TCD Provost Welcomes Dublin’s UNESCO City of Literature Award

Posted on: 26 July 2010

The Provost of Trinity College Dublin, Dr John Hegarty welcomed the announcement of the designation of Dublin as a UNESCO City of Literature, one of only four in the world. The sought after accolade was bestowed by the Director General of UNESCO and recognises Dublin’s cultural profile and its international standing as a city of literary excellence.

“This City of Literature designation is a magnificent achievement for Dublin and for Ireland and will provide a great opportunity for Trinity to play a part in celebrating the rich heritage of its writers, from past greats such as Wilde, Swift, Goldsmith and Beckett to the creative genius of contemporaries such as Kennelly, Barry, Enright, Longley and Ní Chuilleanáin. It will also promote the development of new understanding of writing through research on the Library’s great holdings of printed books and manuscripts”, the Provost stated.

“The Trinity Long Room Hub Humanities research institute is already attracting international scholars to work on our collections and to share their knowledge and interests with colleagues in Dublin.  The Oscar Wilde Centre for Irish Writing has a national and international profile for creative writing and plays a role in bringing the achievement and ambition of writers and scholars to the attention of a wider public at home and abroad”.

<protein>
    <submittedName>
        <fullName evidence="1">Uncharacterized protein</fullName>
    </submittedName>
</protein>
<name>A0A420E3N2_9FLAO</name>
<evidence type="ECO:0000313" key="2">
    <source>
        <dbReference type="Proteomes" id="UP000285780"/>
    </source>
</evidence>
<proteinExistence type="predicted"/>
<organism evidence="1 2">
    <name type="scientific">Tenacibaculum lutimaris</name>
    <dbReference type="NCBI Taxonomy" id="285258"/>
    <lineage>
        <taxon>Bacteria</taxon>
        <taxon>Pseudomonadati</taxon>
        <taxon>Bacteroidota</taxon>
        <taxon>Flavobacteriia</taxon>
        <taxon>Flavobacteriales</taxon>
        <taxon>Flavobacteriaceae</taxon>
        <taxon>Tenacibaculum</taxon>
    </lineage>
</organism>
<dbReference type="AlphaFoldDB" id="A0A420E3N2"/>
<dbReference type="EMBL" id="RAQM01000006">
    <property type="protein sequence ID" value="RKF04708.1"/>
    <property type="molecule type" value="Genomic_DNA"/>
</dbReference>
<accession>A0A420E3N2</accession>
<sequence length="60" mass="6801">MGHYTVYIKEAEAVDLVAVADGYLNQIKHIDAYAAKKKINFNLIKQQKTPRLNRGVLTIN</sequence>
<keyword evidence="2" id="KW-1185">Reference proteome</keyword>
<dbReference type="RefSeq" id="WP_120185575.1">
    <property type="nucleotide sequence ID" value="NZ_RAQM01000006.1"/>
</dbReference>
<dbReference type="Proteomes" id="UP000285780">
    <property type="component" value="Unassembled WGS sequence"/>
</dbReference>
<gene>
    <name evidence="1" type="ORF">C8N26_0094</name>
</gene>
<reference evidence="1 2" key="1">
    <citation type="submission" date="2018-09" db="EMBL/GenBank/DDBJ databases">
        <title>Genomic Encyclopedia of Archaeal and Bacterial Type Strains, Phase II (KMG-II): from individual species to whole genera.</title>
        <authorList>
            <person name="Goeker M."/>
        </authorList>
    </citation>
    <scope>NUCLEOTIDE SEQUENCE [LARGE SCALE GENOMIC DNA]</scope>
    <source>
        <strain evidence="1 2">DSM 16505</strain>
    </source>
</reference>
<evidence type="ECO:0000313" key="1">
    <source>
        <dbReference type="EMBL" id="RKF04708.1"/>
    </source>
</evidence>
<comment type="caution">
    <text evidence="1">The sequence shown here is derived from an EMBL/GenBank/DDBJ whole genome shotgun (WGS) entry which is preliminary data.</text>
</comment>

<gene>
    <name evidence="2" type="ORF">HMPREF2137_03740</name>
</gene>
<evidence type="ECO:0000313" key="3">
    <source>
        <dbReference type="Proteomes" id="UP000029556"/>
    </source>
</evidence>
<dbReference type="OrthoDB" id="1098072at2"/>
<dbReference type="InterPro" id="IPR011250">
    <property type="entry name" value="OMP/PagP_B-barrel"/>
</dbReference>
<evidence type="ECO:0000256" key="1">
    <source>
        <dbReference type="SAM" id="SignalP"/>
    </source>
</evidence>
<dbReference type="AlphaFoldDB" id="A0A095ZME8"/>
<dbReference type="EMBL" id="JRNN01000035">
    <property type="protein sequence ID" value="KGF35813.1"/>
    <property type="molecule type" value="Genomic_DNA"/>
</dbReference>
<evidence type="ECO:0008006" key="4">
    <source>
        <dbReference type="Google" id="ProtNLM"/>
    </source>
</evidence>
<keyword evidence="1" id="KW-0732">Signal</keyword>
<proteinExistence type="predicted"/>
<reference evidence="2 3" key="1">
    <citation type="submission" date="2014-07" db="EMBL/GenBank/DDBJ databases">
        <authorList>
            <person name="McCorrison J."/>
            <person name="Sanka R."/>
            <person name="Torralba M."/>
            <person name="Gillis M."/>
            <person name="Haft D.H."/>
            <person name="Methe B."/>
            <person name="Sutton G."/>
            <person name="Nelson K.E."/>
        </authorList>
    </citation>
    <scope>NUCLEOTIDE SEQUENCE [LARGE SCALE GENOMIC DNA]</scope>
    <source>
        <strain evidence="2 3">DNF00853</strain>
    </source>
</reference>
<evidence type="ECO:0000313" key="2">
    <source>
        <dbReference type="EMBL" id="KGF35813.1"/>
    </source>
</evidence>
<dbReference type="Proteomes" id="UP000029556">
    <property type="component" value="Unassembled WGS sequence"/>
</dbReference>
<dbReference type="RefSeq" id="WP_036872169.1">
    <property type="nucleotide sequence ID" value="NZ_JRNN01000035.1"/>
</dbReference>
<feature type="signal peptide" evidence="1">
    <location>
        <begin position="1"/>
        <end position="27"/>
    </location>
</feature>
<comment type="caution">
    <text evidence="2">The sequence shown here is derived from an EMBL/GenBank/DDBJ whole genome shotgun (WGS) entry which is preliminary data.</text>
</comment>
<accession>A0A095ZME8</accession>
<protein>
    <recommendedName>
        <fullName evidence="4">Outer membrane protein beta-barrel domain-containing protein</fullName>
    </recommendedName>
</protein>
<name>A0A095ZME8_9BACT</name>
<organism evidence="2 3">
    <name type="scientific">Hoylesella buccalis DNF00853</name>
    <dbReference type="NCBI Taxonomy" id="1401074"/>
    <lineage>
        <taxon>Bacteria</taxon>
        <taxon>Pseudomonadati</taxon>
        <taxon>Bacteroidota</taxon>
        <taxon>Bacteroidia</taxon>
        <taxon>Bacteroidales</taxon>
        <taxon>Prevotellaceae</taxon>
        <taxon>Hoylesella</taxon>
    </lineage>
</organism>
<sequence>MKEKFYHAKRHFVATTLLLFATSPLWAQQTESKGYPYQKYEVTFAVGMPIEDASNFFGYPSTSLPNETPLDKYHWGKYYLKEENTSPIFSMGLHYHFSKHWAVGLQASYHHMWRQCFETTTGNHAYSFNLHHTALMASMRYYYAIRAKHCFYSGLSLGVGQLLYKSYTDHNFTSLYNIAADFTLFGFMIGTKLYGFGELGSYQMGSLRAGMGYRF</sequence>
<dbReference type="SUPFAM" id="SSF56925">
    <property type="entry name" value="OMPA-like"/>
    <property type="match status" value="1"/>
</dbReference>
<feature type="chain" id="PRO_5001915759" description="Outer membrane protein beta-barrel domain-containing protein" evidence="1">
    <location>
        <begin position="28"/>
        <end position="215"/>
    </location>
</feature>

“As a university at the very heart of the city, this new international recognition of Dublin’s literary tradition will add fuel to Trinity’s plans in the Creative Arts, Technologies and Culture” the Provost concluded.

The Lord Mayor of Dublin, Gerry Breen, who received the formal notification from UNESCO said:  ”I am absolutely delighted about this achievement – which confirms what Dubliners have known for years – this is a city that has always produced – and continues to produce – great writers”. 

Detailed application was made to UNESCO last November by a steering and management group led by Dublin City Council’s library service and was subject to a rigorous vetting procedure. Partners in the submission included representatives from literary-related organisations as well as culture, arts, tourism, government, media and educational institutions across the city and country.

The designation as City of Literature, part of the UNESCO Creative Cities network, provides a unique platform for Dublin’s literary community and enables the city to increase its market share as a destination for business and pleasure – and Ireland as a creative, exciting, and vibrant nation. Dublin, UNESCO City of Literature has enormous potential for beneficial cultural and economic impacts not alone in the capital city, but in communities across the country.

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